Morskie Oko. The most beautiful Polish lake

The panorama of a mountain lake covered with ice and snow against the background of peaks
Morskie Oko, also called Fish Lake, is the largest and most famous lake in the Tatra Mountains, located at the foot of the Mięguszowieckie Peaks, and it is even considered one of the five most beautiful lakes in the world. It is a magical place on the map of the Tatra Mountains, which is enchanting at any time of the year. It is an excellent place for testing one’s strength and undemanding mountain walks; it is also where many severe tourist and mountaineering trails start. The lake on which rafts once sailed is shrouded in many legends. It constitutes an object of worship and admiration by painters, graphic artists and photographers, whose works immortalised the lasting beauty of the Tatra Mountains. What is it about this place that attracts so many people? Come and see for yourself!

Location and surroundings

Morskie Oko, a lake with an area of 35 hectares, is located deep in the Tatra Mountains, at an altitude of 1,395 m above sea level, in the upper parts of the Rybi Potok Valley, which is part of the Białka Valley. The length of the lake is about 860 metres, width about 560 metres, and its depth reaches up to 51 metres, which places Morskie Oko fourth among the Tatra lakes. According to legend, Morskie Oko is connected to the Baltic Sea, and a monster lives in its depths .... But has anyone seen him?

Morskie Oko Lake is surrounded by the vertical walls of the Mięguszowieckie Peaks, majestically reflected on the surface of the water from summer to late autumn. In winter, the lake surface is covered with a thick layer of ice and snow. The main peaks towering over Morskie Oko Lake include the Czarny Mięguszowiecki Peak, the Wielki Mięguszowiecki Peak, Cubryna and the characteristic Mnich. Its unique beauty, popularity and relative ease of access make the Morskie Oko region one of the earliest known parts of the Tatra Mountains. Initially, the area attracted miners looking for veins of gold and ore in the Tatra rocks, and later mountaineers, artists and, increasingly, tourists began to appear here. Today, Morskie Oko Lake is one of the most popular places among tourists visiting the Tatra Mountains. What impresses most is the changeability of the colour of the water’s surface depending on the time of day and season. In winter, it is an unspoilt island of snow powder.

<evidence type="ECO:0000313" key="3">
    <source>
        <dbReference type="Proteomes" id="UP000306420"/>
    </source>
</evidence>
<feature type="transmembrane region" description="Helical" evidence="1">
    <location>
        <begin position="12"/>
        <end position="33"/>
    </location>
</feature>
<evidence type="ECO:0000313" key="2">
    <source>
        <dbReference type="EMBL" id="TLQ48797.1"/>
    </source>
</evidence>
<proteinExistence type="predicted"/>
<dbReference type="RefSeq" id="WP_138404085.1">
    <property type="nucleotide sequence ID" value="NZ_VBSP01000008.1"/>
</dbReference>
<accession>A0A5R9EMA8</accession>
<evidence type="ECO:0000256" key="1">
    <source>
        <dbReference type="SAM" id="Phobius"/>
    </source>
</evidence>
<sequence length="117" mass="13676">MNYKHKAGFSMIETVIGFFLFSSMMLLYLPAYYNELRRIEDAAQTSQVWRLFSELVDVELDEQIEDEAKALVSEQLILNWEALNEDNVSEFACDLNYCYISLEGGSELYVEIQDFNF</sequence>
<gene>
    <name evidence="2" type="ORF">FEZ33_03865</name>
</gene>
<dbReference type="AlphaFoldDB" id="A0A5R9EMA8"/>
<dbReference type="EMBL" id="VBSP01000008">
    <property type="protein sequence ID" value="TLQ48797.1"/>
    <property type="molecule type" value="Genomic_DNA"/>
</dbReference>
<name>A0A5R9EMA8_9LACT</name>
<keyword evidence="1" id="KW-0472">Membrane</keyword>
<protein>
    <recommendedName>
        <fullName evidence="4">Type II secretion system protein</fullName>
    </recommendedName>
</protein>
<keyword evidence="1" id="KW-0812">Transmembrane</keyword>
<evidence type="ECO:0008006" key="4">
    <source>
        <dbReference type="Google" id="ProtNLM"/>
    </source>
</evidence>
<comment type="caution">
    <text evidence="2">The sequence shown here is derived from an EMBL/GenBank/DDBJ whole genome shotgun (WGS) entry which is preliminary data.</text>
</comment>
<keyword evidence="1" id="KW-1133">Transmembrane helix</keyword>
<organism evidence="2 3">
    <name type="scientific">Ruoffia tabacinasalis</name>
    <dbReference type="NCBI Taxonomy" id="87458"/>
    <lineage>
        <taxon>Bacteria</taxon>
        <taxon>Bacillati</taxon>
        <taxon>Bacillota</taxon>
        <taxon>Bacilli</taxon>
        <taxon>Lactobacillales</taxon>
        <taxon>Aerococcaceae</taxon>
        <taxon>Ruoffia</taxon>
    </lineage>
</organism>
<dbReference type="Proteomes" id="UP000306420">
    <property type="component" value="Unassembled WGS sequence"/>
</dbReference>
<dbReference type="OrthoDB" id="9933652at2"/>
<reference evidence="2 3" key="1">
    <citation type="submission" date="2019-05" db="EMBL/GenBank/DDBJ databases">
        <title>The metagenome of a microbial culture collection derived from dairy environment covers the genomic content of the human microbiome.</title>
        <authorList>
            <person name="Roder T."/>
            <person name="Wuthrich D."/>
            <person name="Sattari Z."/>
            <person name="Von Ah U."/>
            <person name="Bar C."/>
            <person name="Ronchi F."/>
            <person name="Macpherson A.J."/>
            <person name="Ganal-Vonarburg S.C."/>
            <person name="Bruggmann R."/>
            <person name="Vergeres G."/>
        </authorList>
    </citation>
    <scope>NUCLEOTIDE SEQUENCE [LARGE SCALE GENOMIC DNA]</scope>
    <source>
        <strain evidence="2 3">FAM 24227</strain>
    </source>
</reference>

How to get there

Due to its convenient location, Morskie Oko Lake is relatively ease to access. The starting point is Palenica Białczańska, which can be reached by car or bus from Zakopane. When choosing your own private car, it is necessary to remember about an earlier reservation for a parking space, which the Tatra National Park conducts: Booking a space in advance guarantees a parking place for the whole day, while those who do not make a reservation are sent back and must look for other parking places. It is worth remembering to start a trip to Morskie Oko Lake smoothly.

From Palenica Białczańskiego to Morskie Oko Lake, there is one red trail. The whole route is about 9 kilometres and can be covered in about 3 hours. The road is mainly asphalt (in winter, covered with thick snow); in places, shortcuts lead through the forest, which cut off the most extensive bends. An alternative is available in Palenica Białczańska - a horse-drawn carriage ride, which takes tourists to Włosienica (about 1,700 metres before Morskie Oko Lake).

A long but exhilarating route

Although the 9-kilometre climb seems like an endless road for many people, it is worth taking the effort and testing one’s strength. However, the hardship of the climb is compensated for by phenomenal views and other attractions. Educational boards of the Tatra National Park informing about natural curiosities and describing the most exciting panoramas are placed along the entire stretch of the road leading through the forest. The first of the most remarkable places on the route are the Mickiewicz Waterfalls, picturesque cascades created along the current of the Roztoka stream. Undoubtedly, they are the greatest attraction of the route to Morskie Oko Lake - a wonder of Tatra nature, with the deafening noise and roar of rushing water. Interestingly, the Waterfalls owe their name to the bard Adam Mickiewicz, as their discovery coincided with transporting the writer’s corpse from France.